‘Hello Mrs Clause? No, it’s Mrs Obama!’: First lady keeps Christmas Eve tradition of answering calls for NORAD’s Santa hotline
- Norad (North American Aerospace Defense Command) is tracking Santa’s course as he delivers presents to homes around the world this Christmas
- He will visit 822 homes every second at a speed of 650 miles a second
- Norad answered 114,000 phone calls around the world last year
- Among the volunteers this year was Michelle Obama, who took calls from the first family’s holiday house in Hawaii
First lady Michelle Obama took 30 minutes out of her Christmas Eve Tuesday for her annual tradition of answering calls to NORAD’s program to track Father Christmas.
According to a White House spokesman, Obama answered children’s calls to the Santa Claus tracker hotline from the first family’s vacation spot in Honolulu, Hawaii, starting at around 11am local time, according to CNN.
It marks the first lady’s fourth year participating in the U.S. Air Force tradition of tracking Santa.
NORAD has tracked the sled’s annual faster-than-light journeys since 1958, helping parents answer question how Santa manages to circumnavigate the globe is just one night.
Good day mate! Santa Claus heads over the vast plains of Australia close to Darwin
The Santa Tracker shows Santa – aka ‘The Big Red One’ – delivering an estimated 1.6billion presents on Christmas Eve.
This requires him to visit 822 homes every second at a speed of 650 miles a second – three times the speed of sound.
Norad’s Santa Tracker first came about by accident on Christmas Eve in 1955 when a local media advertisement listed a direct phone number for Santa – only the number was misprinted.
Instead of reaching Santa, the phone rang through to the Crew Commander on duty at the Continental Air Defense Command Operations Center.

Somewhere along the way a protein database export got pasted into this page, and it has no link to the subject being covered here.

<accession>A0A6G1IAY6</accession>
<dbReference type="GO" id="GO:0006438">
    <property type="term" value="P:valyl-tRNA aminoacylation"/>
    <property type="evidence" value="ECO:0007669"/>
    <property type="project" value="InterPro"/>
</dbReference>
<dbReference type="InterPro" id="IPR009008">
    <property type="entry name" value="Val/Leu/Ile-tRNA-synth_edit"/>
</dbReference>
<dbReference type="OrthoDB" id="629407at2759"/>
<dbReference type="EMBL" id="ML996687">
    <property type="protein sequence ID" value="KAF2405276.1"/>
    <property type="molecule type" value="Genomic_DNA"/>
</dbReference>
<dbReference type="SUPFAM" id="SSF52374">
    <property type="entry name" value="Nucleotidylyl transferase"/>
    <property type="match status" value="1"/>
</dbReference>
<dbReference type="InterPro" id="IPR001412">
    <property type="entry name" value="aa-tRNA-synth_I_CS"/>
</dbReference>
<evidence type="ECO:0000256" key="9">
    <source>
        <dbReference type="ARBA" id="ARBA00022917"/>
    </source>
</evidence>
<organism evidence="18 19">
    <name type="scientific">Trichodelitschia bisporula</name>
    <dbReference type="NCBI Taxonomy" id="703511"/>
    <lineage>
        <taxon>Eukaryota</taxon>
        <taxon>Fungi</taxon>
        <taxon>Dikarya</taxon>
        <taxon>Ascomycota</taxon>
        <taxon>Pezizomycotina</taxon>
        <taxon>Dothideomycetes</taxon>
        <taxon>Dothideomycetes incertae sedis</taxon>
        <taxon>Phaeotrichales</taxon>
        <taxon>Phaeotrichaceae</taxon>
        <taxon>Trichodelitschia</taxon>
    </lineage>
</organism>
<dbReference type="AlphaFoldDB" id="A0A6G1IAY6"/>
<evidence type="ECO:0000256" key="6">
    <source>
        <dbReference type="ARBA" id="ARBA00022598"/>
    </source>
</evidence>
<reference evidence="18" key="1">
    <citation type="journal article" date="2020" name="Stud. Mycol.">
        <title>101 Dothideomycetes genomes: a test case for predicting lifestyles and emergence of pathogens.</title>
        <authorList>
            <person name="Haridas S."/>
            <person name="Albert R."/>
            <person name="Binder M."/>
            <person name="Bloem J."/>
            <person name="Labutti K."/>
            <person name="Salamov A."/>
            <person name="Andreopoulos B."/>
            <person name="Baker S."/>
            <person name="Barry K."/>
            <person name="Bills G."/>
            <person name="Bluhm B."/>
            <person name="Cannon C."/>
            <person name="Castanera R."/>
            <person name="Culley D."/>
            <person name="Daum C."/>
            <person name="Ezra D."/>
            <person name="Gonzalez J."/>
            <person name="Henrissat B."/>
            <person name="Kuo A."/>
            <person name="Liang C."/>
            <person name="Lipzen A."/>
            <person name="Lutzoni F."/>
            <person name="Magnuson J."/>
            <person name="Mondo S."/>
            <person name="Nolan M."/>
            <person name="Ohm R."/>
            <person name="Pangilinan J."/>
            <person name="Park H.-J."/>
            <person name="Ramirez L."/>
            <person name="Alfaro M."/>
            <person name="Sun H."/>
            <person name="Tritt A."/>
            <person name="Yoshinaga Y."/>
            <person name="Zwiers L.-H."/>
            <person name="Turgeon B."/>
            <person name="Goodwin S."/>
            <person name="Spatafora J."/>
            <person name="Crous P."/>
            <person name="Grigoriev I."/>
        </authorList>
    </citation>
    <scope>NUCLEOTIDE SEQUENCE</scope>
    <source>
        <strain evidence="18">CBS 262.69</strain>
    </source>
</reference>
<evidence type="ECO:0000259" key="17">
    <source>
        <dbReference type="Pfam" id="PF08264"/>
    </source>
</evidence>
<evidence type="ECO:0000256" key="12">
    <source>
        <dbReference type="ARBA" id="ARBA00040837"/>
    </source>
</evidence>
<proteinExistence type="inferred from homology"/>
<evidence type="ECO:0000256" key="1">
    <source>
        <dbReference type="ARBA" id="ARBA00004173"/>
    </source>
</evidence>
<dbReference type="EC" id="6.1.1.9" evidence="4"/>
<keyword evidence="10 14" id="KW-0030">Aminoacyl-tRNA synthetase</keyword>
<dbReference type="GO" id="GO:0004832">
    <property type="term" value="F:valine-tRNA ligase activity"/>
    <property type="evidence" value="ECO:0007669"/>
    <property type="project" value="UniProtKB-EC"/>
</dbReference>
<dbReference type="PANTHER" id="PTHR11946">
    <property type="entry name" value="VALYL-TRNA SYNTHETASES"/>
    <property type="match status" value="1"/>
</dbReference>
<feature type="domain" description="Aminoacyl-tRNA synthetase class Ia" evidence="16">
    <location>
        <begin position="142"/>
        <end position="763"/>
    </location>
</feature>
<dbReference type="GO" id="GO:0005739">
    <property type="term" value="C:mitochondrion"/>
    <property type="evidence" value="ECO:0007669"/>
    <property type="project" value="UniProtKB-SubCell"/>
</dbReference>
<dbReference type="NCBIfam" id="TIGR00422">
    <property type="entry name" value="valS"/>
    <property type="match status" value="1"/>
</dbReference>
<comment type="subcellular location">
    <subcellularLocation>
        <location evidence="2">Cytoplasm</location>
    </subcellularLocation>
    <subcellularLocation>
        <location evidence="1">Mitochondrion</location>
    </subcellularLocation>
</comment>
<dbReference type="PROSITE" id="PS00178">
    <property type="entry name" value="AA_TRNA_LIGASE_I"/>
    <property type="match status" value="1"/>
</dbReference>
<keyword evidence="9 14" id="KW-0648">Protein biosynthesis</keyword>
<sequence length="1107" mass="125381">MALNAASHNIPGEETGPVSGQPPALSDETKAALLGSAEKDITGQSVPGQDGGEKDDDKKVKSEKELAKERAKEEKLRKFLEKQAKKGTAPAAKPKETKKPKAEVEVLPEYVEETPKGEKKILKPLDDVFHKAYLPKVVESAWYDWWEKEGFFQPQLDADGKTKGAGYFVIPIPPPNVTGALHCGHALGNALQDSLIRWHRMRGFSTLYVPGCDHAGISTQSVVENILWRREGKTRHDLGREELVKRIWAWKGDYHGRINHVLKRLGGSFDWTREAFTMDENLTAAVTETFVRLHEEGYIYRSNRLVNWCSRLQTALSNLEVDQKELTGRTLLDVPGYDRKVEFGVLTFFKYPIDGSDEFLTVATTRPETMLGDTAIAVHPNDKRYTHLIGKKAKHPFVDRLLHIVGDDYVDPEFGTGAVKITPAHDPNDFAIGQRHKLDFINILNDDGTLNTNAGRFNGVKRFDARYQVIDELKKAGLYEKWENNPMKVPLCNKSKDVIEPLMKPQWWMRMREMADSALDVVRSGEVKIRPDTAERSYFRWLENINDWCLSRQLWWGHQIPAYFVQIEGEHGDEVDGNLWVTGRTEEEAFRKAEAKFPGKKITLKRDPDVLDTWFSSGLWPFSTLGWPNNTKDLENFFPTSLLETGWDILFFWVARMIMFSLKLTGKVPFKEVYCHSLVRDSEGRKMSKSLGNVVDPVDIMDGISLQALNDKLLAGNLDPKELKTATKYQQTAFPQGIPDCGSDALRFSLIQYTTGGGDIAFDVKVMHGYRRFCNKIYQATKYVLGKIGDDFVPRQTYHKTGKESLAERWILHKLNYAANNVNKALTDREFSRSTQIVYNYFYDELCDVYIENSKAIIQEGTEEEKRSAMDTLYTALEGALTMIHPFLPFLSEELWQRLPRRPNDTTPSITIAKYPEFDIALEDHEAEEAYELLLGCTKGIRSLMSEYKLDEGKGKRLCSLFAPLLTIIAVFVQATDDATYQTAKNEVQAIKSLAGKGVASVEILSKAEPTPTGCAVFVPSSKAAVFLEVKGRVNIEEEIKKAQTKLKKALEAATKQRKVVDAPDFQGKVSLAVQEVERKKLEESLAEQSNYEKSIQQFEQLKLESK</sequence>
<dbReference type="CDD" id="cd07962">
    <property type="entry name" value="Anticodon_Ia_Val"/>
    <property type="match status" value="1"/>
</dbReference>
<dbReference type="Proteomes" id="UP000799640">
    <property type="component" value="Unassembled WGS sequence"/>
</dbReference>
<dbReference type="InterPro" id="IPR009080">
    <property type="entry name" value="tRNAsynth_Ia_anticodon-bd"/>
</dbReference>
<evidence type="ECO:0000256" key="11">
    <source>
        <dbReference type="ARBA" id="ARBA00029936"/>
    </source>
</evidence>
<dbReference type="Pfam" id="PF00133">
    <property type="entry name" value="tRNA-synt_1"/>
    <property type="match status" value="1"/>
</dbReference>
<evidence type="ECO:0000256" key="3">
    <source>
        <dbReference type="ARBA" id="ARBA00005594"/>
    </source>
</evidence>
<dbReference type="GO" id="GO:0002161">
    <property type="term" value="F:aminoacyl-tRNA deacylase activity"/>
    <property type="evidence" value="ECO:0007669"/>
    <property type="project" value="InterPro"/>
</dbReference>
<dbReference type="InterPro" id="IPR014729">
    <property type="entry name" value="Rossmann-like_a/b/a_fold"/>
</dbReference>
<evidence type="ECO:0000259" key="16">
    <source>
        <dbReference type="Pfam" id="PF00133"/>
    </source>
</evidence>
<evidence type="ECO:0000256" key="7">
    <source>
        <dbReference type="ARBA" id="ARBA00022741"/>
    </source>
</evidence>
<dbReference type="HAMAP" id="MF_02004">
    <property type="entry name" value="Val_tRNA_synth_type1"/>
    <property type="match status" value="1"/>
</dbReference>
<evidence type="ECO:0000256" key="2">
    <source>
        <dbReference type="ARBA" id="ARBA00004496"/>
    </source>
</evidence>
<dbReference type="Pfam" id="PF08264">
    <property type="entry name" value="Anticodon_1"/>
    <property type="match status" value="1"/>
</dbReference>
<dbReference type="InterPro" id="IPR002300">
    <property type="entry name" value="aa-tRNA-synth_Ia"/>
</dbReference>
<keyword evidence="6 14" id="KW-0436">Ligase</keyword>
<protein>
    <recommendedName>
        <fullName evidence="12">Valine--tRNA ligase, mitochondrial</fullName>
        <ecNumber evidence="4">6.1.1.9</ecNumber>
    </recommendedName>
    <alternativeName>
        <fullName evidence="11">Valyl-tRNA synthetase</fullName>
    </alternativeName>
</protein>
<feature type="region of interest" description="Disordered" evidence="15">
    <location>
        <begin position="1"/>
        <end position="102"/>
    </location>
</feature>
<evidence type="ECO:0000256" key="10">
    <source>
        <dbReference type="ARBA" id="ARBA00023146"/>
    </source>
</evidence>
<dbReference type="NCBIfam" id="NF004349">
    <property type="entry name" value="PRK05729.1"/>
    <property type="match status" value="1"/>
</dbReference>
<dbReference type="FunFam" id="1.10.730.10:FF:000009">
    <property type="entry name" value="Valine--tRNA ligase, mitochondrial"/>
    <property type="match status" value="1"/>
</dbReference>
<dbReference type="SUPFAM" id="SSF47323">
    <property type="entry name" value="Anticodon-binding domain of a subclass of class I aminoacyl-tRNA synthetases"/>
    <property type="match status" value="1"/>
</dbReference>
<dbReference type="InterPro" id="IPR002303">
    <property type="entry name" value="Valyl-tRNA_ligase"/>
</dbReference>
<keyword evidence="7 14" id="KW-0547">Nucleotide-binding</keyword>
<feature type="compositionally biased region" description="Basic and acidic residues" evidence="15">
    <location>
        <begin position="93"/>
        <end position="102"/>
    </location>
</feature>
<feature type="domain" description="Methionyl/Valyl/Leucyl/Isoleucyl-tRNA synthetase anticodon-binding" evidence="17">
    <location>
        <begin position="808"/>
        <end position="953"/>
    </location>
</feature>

Rather than disappoint the children, Commander Harry Shoup instructed his staff to give all the children who called a ‘current location’ for Santa.
This is how the tradition began and it continued when Norad replaced Conad in 1958.
It has become increasingly advanced over the years, developing from a call-centre manned by volunteers to a visual tracker that can be viewed online.
It is also on Facebook, Twitter and YouTube.
In the Christmas spirit: Volunteers answer phone calls from children asking where Santa is and when he will deliver presents to their house
Busy: Volunteer Katherine Beaupre answers one of thousands of calls to the Santa Tracking Operation at the North American Aerospace Defense Command
According to Norad, it handles 12,000 e-mails and more than 70,000 telephone calls from more than two hundred countries.
But last year, volunteers answered 114,000 phone calls from around the world. The website had 22.3 million unique visitors. Norad Tracks Santa had 1.2 million followers on Facebook and 129,000 on Twitter.
Then deputy commander of Norad, Lt. Gen. Marcel Duval, said in 2010: ‘It’s really ingrained in the NORAD psyche and culture.
‘It’s a goodwill gesture from all of us, on our time off, to all the kids on the planet.’
Norad has teamed up with Microsoft to redesign its Santa Track website for this year.
The high-tech website comes with all the latest bells and whistles, including a 3D globe, a holiday countdown and interactive games.
The redesign team has added a touch function to the site, allowing smartphone users to pinch and zoom in on Santa’s destinations, according to Microsoft.